Wednesday, August 16, 2017

I Dreamed I Saw Heather Heyer Last Night

Seems she was a Wobbly.

H/t Steve Trinward.

Breaking: UF Says No to Richard Spencer Speech

Just forwarded to me:

Dear Campus Community:

Amid serious concerns for safety, we have decided to deny the National Policy Institute's request to rent event space at the University of Florida.

This decision was made after assessing potential risks with campus, community, state and federal law enforcement officials following violent clashes in Charlottesville, Va., and continued calls online and in social media for similar violence in Gainesville such as those decreeing: "The Next Battlefield is in Florida."

I find the racist rhetoric of Richard Spencer and white nationalism repugnant and counter to everything the university and this nation stands for.

That said, the University of Florida remains unwaveringly dedicated to free speech and the spirit of public discourse. However, the First Amendment does not require a public institution to risk imminent violence to students and others.

The likelihood of violence and potential injury - not the words or ideas - has caused us to take this action.

Warm Regards,
W. Kent Fuchs
University of Florida

I do not expect that this will stop Spencer from coming to Gainesville and speaking, and he probably has good grounds for a 1st Amendment suit if UF is departing from normal policy here.

I expect Spencer to come, and I expect his thug army to arrive with him. In other words, I don't think the situation has really changed.

OK, My @YesYoureRacist Reveal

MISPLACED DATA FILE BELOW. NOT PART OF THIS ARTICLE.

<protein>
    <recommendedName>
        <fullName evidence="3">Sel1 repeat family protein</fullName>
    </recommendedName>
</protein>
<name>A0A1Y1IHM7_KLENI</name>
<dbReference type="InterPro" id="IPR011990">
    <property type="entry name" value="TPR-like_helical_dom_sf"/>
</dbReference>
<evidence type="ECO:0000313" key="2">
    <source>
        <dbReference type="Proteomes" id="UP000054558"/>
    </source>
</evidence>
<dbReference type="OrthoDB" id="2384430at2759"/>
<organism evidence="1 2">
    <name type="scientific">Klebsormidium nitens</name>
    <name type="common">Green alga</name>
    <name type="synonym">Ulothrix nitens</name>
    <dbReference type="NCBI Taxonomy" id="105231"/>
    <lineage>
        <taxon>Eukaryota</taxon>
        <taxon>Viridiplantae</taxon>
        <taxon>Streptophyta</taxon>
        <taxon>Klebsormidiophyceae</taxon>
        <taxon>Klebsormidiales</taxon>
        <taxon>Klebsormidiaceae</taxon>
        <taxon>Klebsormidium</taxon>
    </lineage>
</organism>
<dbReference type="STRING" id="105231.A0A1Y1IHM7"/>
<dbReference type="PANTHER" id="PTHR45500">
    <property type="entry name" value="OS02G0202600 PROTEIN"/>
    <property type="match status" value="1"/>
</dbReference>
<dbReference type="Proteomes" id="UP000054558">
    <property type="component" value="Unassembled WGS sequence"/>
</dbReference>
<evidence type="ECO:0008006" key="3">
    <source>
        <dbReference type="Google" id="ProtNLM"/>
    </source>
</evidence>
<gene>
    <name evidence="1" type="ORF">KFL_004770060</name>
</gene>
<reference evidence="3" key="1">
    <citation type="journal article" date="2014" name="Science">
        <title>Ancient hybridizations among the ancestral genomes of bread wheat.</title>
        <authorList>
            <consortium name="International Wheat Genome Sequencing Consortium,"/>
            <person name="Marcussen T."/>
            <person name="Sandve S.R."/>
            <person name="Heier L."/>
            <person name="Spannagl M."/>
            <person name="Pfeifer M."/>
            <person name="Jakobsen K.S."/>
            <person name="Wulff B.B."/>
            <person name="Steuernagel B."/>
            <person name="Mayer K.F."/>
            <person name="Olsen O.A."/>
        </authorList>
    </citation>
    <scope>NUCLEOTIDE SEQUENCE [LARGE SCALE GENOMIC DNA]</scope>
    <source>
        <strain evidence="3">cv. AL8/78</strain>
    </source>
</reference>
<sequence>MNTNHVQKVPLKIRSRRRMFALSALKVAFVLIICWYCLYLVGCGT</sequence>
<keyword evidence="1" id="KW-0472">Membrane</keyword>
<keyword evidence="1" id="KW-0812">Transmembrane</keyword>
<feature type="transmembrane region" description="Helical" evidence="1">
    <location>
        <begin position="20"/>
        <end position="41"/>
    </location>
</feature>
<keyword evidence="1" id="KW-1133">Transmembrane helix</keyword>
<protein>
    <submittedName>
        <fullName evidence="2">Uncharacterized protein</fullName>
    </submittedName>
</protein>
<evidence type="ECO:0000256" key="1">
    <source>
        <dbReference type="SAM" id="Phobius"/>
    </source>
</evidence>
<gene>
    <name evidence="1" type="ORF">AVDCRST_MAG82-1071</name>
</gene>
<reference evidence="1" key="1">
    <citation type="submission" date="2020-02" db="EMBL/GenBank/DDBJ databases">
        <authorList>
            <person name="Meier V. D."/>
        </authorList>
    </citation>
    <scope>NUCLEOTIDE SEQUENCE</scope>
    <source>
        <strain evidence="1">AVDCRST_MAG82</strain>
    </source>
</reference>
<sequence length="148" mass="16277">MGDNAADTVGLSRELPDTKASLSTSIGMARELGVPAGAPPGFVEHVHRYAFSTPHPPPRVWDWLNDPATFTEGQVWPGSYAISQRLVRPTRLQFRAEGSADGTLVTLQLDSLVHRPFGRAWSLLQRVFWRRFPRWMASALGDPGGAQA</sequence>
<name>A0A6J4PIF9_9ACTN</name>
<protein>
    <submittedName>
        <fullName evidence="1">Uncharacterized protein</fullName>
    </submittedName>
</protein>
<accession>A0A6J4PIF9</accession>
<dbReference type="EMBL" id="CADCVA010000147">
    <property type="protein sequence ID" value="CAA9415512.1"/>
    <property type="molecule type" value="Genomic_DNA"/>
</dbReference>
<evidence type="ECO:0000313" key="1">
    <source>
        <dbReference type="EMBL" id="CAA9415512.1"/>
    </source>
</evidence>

A couple of days ago, I put up a reader poll on "Using Twitter to crowdsource identification of the Charlottesville white nationalists with the intention of getting them fired from their jobs," with a promise to come back later and offer my own response to that poll. Current results:

  • 1 vote (4%): Yeah, they're fair game, but only because they're racist scumbags.
  • 16 votes (64%): Yeah, anyone who takes part in a public political action is fair game for being publicly identified with possible negative consequences.
  • 6 votes (24%): No, that's not cool. You should be able to participate in public life without risking your job, even if you're on the side of evil.
  • 1 vote (4%): Who cares?
  • 1 vote (4%): Other, user-created -- "Raise the hate on both sides so that Civil War becomes inevitable."
I'm personally with the 64% -- anyone who takes part in a public political action is fair game for being publicly identified with possible negative consequences. And as I explain in my latest Garrison Center column, I find the whole @YesYoureRacist project to be a really cool example of how to crowdsource negative social preferencing.

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